Lory: My run-up to these numbers was rapid (and stunning to me), but it's not about Christmas. It's about people buying e-readers and loading up on inexpensive books that look good to them or that they've heard about. I expect to continue promoting and to continue to sell.

As info, if anyone cares, nearly a third of my sales are in the UK, and my numbers are getting better there all the time too.

Anonymous said...

LJ,

Out of curiosity what ad did you use with the Kindle Nation newsletter? It sounds like a great idea.

Sean McCartney
The Treasure Hunters Club
Secrets of the Magical Medallions

L.J. Sellers said...

Sean, I think I ended up with two daily sponsorships, and I also had the first three chapters of one of my books accepted as a KN Short. The excerpt and the sponsorships ran close together and that effective.

Robert Burton Robinson said...

Congratulations, LJ, on your great success!

LJ: I've spent at least two or three hours a day on promotion for the last six months. That includes online networking, writing blogs, writing press releases, etc.

I think this is one of the things that newbie ebook authors oftentimes don't understand. Yes, Amazon will promote your book through "also bought" recommendations, etc., but first you have to sell some books on your own.

It's only after you get a good number of sales that Amazon's marketing kicks in. After that, every time your book sells, Amazon gives it a better chance to sell again.

Keep up the great work, LJ. And thanks for sharing.

wannabuy said...

@LJ And with both of us unemployed, it was a risk. But it paid off.

My respect for you just went up another order of magnitude.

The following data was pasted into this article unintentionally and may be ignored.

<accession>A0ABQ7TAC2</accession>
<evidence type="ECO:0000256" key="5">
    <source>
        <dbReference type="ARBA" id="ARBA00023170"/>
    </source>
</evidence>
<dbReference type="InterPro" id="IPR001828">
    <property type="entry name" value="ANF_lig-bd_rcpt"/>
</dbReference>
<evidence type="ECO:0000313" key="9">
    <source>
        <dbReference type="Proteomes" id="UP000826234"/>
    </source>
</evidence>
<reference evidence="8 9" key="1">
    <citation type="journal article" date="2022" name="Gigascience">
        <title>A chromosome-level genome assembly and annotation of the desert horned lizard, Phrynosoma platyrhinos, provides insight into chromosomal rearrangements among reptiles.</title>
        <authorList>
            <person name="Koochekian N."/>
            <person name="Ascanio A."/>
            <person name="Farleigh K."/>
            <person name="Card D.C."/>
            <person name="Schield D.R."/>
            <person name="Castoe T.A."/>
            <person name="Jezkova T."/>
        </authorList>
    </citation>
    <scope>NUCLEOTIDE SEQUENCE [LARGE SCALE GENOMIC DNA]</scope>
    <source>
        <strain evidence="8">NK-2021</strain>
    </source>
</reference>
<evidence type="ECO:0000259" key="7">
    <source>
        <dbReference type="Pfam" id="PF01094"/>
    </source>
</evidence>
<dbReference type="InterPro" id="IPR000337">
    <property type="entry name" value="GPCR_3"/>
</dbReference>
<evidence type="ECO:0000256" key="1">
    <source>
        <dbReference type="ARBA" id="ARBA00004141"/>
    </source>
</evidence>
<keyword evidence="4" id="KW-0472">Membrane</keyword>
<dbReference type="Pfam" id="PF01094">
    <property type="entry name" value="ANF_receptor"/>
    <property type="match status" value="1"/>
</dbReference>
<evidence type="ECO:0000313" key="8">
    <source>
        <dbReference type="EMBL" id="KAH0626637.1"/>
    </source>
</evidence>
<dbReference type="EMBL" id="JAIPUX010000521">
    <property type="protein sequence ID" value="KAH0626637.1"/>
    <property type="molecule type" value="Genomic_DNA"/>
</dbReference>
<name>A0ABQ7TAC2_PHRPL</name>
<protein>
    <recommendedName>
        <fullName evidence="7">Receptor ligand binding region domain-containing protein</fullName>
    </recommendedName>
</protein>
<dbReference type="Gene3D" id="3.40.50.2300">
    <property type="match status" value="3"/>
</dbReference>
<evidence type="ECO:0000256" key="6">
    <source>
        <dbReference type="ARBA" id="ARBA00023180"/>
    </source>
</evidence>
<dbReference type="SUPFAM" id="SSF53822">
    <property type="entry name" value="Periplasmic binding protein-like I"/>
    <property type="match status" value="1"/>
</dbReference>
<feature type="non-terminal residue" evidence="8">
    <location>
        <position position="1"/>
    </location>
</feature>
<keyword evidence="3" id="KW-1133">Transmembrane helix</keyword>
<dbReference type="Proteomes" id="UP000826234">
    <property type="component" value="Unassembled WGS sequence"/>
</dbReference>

And thank you on the UK sales info. 1/3rd... or about 50% more income! :)


I'm with others on the 'one book a year' just not working. There are exceptions (Robert Jordan/Brandon Sanderson) for long novels it is somehow more 'understandable.' :)
A full time *experienced* author should be able to write 1200 to 2000 pages per year that are of publishing quality. (Not that I could...) I can understand it if some works do not see the light of day... but the majority? Ugh...

There is a reason I'm loving ereaders and ebooks!
Neil

Rebecca Stroud said...

Like you, L.J., my background is in journalism (primarily, newspapers) so my first attempt at epublishing was a compilation of my pet/wildlife columns. It sold a minimal amount of copies but the lessons I learned were invaluable.

So I jumped back in with both feet and, last week, epublished a suspense novel I'd written years ago.

Again, like you - and many others - I don't have the time to wait for traditional publishing. Nor do I have the patience. Don't get me wrong: I can be Job's daughter when it comes to my own schedule. But I have no tolerance for being at the arbitrary mercy of someone else's.